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Abrams, S. (1983). Dr Max H. Stern. Int. R. Psycho-Anal., 10:367-367.

(1983). International Review of Psycho-Analysis, 10:367-367

Dr Max H. Stern

Samuel Abrams


Dr Max H. Stern was born in Frankfurt on 28 September, 1895 and died in New York City on 8 July, 1982. For more than thirty years he was a training and supervising analyst at the Psychoanalytic Institute of the New York University Medical Center (formerly the Downstate Psychoanalytic Institute).

Dr Stern's life might easily be described as one beset by the calamitous events of our century. A hemorrhaging peptic ulcer contracted during his military service in World War I left him intermittently disabled and hospitalized for ten years. Forced to flee Germany by the Nazis, first to Paris and then to Palestine, he was beset by an unremitting sequence of infectious tropical diseases. And there were personal tragedies too.

The life he lived, however, was not calamitous—it was a triumphant one. He restored his health; he acquired a medical education, social chaos or no; he converted the flight from his first home into the opportunity to become a psychoanalyst in Palestine, and the forced flight from infectious ailments to the opportunity to create a distinguished career in America. After his wife was killed in a traffic accident, he initiated a new relationship that proved warm and stimulating until his passing.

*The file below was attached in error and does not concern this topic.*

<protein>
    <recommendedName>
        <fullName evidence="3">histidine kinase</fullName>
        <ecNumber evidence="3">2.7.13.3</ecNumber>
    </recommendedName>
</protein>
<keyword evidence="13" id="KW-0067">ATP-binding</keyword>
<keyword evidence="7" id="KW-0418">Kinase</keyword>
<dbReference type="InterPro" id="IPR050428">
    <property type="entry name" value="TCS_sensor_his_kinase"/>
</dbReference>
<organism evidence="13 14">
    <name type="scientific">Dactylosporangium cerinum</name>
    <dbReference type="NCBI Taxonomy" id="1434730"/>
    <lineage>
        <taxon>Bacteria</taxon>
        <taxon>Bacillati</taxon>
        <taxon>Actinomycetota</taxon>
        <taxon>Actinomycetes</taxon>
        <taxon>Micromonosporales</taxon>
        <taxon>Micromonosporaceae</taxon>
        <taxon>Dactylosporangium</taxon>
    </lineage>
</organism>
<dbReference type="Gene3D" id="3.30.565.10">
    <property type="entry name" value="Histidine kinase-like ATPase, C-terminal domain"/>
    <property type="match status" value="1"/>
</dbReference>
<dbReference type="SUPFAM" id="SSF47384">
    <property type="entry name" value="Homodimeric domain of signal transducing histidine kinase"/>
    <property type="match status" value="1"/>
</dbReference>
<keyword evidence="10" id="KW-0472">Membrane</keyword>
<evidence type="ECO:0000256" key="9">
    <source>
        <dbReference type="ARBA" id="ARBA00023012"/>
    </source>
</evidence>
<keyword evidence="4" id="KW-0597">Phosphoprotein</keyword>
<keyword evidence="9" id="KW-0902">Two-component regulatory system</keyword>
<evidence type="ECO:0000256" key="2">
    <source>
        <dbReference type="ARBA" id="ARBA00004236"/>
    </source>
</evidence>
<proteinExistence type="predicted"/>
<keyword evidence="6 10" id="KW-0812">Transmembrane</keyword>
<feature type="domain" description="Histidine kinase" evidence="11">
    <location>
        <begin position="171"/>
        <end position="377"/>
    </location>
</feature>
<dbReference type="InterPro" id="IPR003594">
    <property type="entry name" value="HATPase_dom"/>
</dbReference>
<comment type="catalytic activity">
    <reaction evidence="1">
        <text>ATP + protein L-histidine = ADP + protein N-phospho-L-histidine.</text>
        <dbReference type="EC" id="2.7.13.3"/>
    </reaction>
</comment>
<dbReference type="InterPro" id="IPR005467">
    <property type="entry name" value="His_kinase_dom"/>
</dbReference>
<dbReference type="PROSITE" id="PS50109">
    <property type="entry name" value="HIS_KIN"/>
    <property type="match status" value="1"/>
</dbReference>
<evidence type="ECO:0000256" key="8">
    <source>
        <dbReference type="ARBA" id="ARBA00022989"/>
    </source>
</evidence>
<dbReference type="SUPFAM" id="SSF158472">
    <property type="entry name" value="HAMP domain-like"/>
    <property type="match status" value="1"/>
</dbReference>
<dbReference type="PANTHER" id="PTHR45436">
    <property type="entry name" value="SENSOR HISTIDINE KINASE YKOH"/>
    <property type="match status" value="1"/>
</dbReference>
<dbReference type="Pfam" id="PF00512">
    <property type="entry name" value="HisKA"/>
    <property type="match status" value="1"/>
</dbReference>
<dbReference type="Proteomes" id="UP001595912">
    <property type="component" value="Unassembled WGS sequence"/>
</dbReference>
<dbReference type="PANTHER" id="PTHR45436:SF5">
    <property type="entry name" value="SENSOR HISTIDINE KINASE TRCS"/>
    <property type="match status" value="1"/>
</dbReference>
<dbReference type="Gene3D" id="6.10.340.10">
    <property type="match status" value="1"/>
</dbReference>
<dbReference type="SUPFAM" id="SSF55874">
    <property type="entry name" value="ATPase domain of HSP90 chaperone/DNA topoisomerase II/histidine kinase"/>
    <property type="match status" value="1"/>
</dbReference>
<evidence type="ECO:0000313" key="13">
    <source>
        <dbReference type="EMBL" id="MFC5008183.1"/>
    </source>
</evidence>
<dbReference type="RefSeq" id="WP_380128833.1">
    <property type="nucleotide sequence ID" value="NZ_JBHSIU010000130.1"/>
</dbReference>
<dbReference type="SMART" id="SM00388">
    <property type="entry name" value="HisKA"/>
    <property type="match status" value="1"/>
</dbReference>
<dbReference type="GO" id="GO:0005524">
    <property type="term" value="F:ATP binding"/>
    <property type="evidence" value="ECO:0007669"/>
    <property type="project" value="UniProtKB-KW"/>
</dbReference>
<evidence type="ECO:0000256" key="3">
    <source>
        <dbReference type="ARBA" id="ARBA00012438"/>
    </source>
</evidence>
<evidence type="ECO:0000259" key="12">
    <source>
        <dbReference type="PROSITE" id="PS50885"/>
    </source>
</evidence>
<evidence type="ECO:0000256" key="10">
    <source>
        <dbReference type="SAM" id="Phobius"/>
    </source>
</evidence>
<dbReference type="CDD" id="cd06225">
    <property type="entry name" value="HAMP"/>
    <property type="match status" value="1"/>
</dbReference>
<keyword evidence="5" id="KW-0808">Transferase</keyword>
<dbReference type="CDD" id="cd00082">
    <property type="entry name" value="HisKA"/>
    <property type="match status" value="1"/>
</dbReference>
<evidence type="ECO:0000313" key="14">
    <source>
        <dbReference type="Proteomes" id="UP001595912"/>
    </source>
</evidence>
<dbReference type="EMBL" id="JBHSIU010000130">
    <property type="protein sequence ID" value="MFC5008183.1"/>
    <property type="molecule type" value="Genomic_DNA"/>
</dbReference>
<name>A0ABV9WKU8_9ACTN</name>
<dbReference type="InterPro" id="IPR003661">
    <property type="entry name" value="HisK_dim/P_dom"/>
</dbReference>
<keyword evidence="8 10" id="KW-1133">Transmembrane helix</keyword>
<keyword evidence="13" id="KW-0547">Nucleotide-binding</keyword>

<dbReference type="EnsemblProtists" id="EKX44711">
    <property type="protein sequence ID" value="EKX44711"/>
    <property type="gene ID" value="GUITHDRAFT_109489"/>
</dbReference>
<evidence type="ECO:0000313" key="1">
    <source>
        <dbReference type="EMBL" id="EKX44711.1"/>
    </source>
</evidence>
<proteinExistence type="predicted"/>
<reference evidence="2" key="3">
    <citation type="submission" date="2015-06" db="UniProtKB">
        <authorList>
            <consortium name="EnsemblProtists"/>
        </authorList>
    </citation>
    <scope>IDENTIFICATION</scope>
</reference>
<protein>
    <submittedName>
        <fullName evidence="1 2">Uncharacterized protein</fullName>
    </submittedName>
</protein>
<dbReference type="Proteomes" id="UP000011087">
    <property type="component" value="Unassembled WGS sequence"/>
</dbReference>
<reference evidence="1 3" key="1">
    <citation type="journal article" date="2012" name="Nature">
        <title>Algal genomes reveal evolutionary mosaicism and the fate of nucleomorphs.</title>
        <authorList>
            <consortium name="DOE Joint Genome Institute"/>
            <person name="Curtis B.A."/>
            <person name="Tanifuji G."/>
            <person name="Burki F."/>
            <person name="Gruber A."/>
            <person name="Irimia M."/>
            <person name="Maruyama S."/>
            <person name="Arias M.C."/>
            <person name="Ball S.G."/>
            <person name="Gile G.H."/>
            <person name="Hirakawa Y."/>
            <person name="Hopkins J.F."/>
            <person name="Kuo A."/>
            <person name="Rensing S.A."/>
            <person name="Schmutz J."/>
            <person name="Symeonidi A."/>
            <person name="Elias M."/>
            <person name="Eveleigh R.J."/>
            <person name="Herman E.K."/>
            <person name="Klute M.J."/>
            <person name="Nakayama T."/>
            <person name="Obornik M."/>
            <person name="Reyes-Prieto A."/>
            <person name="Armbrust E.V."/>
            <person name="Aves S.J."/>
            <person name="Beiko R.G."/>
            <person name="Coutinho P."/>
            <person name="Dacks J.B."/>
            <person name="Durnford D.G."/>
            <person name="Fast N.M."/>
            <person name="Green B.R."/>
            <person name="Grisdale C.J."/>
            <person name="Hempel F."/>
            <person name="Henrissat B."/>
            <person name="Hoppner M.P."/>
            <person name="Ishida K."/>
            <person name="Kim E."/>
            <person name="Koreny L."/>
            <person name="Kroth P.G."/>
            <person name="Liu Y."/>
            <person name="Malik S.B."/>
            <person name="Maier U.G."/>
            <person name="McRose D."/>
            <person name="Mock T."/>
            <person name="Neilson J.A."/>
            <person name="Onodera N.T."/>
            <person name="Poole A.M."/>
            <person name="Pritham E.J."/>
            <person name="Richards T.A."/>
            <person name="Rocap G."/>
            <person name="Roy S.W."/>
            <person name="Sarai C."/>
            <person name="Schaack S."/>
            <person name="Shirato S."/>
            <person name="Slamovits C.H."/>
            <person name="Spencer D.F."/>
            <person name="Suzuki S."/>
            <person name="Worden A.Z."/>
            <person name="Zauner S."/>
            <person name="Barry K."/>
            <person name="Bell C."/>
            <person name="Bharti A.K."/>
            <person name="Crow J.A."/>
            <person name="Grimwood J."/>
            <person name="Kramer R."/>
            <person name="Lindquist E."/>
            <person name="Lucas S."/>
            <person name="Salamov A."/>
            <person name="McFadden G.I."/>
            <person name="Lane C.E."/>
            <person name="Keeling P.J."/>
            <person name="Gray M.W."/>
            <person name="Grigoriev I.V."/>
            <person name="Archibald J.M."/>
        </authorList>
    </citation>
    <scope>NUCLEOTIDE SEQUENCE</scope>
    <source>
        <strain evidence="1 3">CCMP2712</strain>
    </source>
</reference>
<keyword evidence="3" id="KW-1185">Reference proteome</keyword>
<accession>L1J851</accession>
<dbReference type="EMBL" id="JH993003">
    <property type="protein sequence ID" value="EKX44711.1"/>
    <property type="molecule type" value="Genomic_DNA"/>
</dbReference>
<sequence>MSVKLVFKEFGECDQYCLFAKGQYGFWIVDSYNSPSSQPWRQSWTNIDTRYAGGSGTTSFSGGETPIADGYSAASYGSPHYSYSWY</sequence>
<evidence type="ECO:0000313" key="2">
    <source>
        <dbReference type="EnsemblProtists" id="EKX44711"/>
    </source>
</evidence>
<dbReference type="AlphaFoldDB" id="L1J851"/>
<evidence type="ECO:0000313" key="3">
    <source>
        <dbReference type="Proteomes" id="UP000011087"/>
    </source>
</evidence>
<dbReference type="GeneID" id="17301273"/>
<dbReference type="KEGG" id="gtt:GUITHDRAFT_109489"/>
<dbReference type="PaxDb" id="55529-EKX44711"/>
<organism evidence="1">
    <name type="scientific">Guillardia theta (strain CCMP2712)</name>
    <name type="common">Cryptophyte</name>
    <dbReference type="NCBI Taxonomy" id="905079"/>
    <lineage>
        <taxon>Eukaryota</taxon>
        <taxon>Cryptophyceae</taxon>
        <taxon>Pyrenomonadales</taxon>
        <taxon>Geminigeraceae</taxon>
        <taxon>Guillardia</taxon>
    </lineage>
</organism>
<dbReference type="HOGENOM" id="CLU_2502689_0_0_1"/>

Dr Stern was quite fond of music (especially Lieder), the theatre, and he was a passionate art collector specializing in German expressionist paintings. He engaged his science with equivalent vigor. Alloying enthusiasm with innovation, he attempted an integration of biology and psychoanalysis. His book, 'The Teleonomic Theory of Psychoanalysis' encompassing much of his views and proposals, will soon be published.

Dr Stern leaves this legacy to his colleagues and students: an object lesson in personal heroism and a practical demonstration of the integration of art, science, and life.


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